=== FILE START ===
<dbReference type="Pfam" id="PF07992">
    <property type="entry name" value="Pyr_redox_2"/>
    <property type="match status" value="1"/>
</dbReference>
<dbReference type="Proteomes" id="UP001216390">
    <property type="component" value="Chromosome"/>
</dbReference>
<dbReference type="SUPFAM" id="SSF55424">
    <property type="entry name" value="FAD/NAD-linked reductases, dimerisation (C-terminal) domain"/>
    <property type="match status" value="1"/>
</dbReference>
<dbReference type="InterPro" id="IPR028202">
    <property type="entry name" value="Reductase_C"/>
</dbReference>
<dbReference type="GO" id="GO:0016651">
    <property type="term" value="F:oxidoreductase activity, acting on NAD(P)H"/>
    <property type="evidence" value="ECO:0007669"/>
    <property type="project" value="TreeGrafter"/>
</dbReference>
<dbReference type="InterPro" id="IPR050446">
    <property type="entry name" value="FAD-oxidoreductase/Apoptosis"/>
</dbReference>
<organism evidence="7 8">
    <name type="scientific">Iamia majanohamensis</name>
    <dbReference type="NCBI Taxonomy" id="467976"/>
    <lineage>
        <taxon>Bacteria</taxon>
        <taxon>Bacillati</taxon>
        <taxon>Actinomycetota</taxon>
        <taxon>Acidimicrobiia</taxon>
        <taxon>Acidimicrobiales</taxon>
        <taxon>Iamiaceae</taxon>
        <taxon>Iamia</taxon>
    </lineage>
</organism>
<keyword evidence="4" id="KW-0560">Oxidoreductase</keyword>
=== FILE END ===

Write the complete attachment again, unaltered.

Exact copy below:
<dbReference type="Pfam" id="PF07992">
    <property type="entry name" value="Pyr_redox_2"/>
    <property type="match status" value="1"/>
</dbReference>
<dbReference type="Proteomes" id="UP001216390">
    <property type="component" value="Chromosome"/>
</dbReference>
<dbReference type="SUPFAM" id="SSF55424">
    <property type="entry name" value="FAD/NAD-linked reductases, dimerisation (C-terminal) domain"/>
    <property type="match status" value="1"/>
</dbReference>
<dbReference type="InterPro" id="IPR028202">
    <property type="entry name" value="Reductase_C"/>
</dbReference>
<dbReference type="GO" id="GO:0016651">
    <property type="term" value="F:oxidoreductase activity, acting on NAD(P)H"/>
    <property type="evidence" value="ECO:0007669"/>
    <property type="project" value="TreeGrafter"/>
</dbReference>
<dbReference type="InterPro" id="IPR050446">
    <property type="entry name" value="FAD-oxidoreductase/Apoptosis"/>
</dbReference>
<organism evidence="7 8">
    <name type="scientific">Iamia majanohamensis</name>
    <dbReference type="NCBI Taxonomy" id="467976"/>
    <lineage>
        <taxon>Bacteria</taxon>
        <taxon>Bacillati</taxon>
        <taxon>Actinomycetota</taxon>
        <taxon>Acidimicrobiia</taxon>
        <taxon>Acidimicrobiales</taxon>
        <taxon>Iamiaceae</taxon>
        <taxon>Iamia</taxon>
    </lineage>
</organism>
<keyword evidence="4" id="KW-0560">Oxidoreductase</keyword>